Monday, November 16, 2009

The Donut Hole

Well, it happened. I hit the "donut hole". It really surprised me, since I had just received a statement from my Rx insurance company, telling me I had quite a bit more money to spend on prescriptions before I got to that donut hole. I went to the drugstore to pick up my nitro Rx, which normally costs me a co-pay of $24. When I asked for it, they told me it would cost $153.34 this time. Well, I didn't have that much money with me of course, so could not pick it up.

Went home and called the insurance company. "Oh yes. You've hit the donut hole." When I checked their statement, it had been dated Oct.26. Since that date, I had picked up a couple of more prescriptions. Of course, I had never been given a list of what my prescriptions actually cost the insurance company either, so had no way of judging when I got close to the infamous donut hole. In fact, I went back and read the statement, and it said very clearly that the amount I was supposed to be going by was the out-of-pocket money I spent. Silly me. I believed what I had read.

So I asked the woman on the other end of the line if that meant that for the remainder of the year I would have to pay full price for all of my prescriptions (while continuing to pay the monthly premium). She assured me that yes, that's what it means. Well, by my figures, that means I will have to come up with another $413.48. And Christmas is coming. And I live on Social Security, basically.

I still have a terrible time wrapping my mind around the fact that the insurance companies are permitted to charge whatever they will, plus some pretty high co-pays, varying widely depending on the medication, then simply stop covering anything after you've reached a certain amount. What is really laughable is that they assure you that the period in which they do not cover anything is "only until" you've then reached another amount, when they will start reimbursing you in part for the rest of the year. How can people who have next to nothing to begin with reach that amount at all? We can't afford to buy most of our meds, so we will never reach the next mysterious level. I would so much rather pay more each month, and remain covered for the year.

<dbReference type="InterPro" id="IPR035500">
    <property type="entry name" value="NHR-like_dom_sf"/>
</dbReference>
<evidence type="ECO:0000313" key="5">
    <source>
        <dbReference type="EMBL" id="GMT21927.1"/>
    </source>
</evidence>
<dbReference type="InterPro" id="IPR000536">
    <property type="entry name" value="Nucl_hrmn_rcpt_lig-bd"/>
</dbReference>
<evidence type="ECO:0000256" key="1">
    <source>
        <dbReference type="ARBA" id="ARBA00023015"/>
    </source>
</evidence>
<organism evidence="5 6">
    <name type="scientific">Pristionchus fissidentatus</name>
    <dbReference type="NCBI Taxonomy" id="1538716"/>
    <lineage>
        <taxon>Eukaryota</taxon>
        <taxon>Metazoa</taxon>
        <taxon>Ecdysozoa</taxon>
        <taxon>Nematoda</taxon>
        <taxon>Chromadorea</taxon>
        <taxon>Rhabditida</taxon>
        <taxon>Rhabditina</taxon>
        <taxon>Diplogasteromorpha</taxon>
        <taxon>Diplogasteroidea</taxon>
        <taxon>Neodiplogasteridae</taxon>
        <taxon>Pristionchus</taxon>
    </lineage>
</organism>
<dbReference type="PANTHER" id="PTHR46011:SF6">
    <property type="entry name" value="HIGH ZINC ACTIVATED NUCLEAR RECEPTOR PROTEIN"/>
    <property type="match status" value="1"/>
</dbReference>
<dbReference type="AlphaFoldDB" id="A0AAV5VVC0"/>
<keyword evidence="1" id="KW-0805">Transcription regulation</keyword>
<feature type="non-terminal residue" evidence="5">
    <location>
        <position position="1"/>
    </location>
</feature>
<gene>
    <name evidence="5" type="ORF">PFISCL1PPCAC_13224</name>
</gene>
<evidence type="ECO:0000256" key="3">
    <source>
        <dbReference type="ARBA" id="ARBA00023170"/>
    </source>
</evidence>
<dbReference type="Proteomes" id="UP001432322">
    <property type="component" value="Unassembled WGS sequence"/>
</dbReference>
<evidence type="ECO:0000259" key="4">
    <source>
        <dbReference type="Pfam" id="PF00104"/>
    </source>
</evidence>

I have only been covered by this insurance since April. Had I started at the normal time - January 1st - I would have hit the donut hole by April! For that matter, it would have been sooner if they had been permitting me to use the diabetes medication my doctor prescribed. They denied that, and I have been fortunate enough to have doctors who have given me samples of it all this time, since June. (The generic form is NOT the same.)

Well, as of January 1, 2010, I will be using Aetna instead of this company. I am quite sure it will be better. Just a little better financially. Much, much better in that they seem to be far more efficient and definitely more informative and willing to answer questions. I will still reach the donut hole long before the year is up. How I will handle that, I have no idea.

Medicare Rx is the worst thing that has happened to seniors in many years. The AARP pushed hard for it. Sure they did. They are not much more than one big insurance company themselves. I know - they are supposed to be non-profit and only looking out for our interest. Tell me another fairy story! However - AARP is now endorsing H.R. 3961 and H.R. 3962. Passage of these bills would mean closing the donut hole and lowering prescription costs. Why are they now in favor of the change? I don't know. Maybe they have seen what it is doing to us and have realized their mistake. Whatever their reasoning, I am grateful for it. My own Republican representative is against these bills. Mr. LoBiondo claims government interference will be disastrous. Well, Mr. LoBiondo, isn't it the government backing your own super terrific medical coverage? If you were facing what we are facing I am sure you would be a lot more agreeable to passage of these bills. They are far from perfect, but they are certainly better than this. At least they head us in the right direction.

Good lord! How trite that sounds! I can't think straight this morning.